Also on March 19, the Department of Education released revised guidance
for the first round of EANS. EANS is short for the
Emergency Assistance to Non-Public Schools Program, which was passed by Congress in December 2020 as part of broader COVID relief legislation. (A second round of EANS was passed in March, states will roll out that EANS II program at a later date.)
C-14. Must an SEA establish criteria to prioritize non-public schools in approving applications for services or assistance under the EANS program?
Yes. Under section 312(d)(3)(C) of the CRRSA Act, an SEA must prioritize services or assistance to nonpublic schools that enroll low-income students and are most impacted by COVID-19. An SEA must consider both factors. In other words, the SEA must have criteria that differentiate among non-public schools based on their enrollment of low-income students and the severity of the impact of COVID-19 on the school. (See C-11 and C-15). The SEA might weight the factors or weight non-public schools based on their strength of meeting the SEA’s criteria. An SEA may choose to serve only non-public schools that meet its criteria; or, depending on the EANS funds available and the number of applications it receives, an SEA may also provide services or assistance to non-public schools that the SEA has not prioritized, provided the priority schools receive preference in the amount of services or assistance provided. (See C15). However an SEA proceeds, it should make its criteria clear to non-public schools so they know the basis on which their application will be evaluated and apply those criteria consistently.
C-15. What factors might an SEA consider in prioritizing non-public schools to receive services or assistance under the EANS program?
An SEA generally has flexibility with regard to how it prioritizes non-public schools to receive services or assistance under the EANS program; however, the statute requires an SEA to target low-income schools and schools most impacted by COVID-19. With respect to poverty, an SEA might target those non-public schools that enroll significant numbers or percentages of low-income students (e.g., whose family income does not exceed 185 percent of the 2020 Federal poverty guidelines) or meet a minimum threshold of low-income students. The SEA might also consider poverty bands, prioritizing schools in the highest bands first. Factors that an SEA might consider in determining non-public schools that are most impacted by COVID-19 include but are not limited to: (1) rate of community infection; (2) number of COVID-19-related deaths per capita; (3) loss of tuition revenue due to decrease in enrollment; (4) lack of capacity to provide remote learning due to insufficient technological support, and (5) data documenting the extent of learning loss or the social, emotional, or mental health impact attributable to the disruption of instruction caused by COVID-19.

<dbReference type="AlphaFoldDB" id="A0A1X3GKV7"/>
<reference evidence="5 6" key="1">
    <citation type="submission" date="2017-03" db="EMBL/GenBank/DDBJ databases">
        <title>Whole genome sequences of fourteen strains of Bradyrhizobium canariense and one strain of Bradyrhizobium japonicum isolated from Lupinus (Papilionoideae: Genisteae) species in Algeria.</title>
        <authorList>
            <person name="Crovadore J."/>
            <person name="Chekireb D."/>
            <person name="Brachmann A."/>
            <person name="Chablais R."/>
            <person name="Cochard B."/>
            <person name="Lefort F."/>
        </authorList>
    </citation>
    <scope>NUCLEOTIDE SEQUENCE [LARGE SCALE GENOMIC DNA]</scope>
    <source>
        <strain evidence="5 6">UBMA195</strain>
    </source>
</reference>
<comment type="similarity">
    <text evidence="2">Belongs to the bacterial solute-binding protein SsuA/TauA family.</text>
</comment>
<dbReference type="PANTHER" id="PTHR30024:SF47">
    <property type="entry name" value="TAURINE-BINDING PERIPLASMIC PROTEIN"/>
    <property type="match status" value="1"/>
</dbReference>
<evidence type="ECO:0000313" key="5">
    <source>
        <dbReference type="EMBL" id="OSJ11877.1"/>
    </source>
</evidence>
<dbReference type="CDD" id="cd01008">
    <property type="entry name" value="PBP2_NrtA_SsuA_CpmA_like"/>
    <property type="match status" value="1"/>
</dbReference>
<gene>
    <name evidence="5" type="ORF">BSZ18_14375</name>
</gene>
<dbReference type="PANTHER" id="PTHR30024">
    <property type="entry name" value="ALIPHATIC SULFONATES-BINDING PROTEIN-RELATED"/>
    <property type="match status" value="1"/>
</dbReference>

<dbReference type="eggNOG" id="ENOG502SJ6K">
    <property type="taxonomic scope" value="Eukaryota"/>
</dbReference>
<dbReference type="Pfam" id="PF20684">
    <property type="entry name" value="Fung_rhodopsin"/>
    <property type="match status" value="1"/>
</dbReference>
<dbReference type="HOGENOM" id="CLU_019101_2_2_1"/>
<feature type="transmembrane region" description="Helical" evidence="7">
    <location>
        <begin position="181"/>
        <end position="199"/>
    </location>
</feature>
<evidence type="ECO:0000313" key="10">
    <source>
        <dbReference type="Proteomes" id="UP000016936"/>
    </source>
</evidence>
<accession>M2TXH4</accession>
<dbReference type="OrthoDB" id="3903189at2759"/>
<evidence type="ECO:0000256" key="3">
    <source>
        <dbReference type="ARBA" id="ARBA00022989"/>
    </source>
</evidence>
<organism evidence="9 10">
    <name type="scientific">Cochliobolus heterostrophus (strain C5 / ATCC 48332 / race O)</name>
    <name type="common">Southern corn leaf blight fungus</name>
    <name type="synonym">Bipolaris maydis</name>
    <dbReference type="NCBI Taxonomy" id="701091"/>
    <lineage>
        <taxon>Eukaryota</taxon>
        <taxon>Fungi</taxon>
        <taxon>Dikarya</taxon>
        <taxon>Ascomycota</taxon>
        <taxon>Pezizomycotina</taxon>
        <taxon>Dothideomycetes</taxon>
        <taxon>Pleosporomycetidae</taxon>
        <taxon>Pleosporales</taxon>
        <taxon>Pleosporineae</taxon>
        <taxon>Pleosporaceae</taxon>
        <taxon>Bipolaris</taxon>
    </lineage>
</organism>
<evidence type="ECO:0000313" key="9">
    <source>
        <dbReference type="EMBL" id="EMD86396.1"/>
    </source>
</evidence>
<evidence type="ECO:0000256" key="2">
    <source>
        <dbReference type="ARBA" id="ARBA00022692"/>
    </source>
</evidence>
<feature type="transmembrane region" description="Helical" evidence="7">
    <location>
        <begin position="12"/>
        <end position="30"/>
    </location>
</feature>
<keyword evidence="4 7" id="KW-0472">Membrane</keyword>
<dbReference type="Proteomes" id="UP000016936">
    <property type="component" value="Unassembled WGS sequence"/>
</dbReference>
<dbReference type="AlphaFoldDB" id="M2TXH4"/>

An SEA has flexibility to consider other factors in prioritizing non-public schools. For example, an SEA might consider the extent to which a non-public school serves low-income children with unmet needs and did not receive equitable services under a CARES Act program. An SEA might also take information regarding receipt or forgiveness of a PPP loan prior to December 27, 2020, into account in prioritizing services or assistance for non-public schools.
D-3. Are services for sanitizing, disinfecting, and cleaning school facilities an allowable use of EANS funds?
No. Section 312(d)(4)(A) specifically authorizes a non-public school to request “supplies to sanitize, disinfect, and clean school facilities.” This authority does not extend to contracting with a vendor to perform the cleaning. If a non-public school has contracted for cleaning and seeks reimbursement, an SEA may reimburse it for the cost of supplies but not for the full cleaning contract.
D-4. May preschool children receive services or assistance under the EANS program?
If preschool children are enrolled in an eligible non-public elementary school that receives services or assistance under the EANS program, preschool children and their teachers may receive allowable services. (See C-1 and C-3 through C-5 for which non-public schools are eligible). However, unless State law considers preschool education to be part of elementary education, preschool children enrolled in a stand-alone non-public preschool may not receive services or assistance under the EANS program.
D-5. Must an SEA provide the ability for non-public schools to request any of the allowable services or assistance, or may the SEA choose which services or assistance it will offer to non-public schools?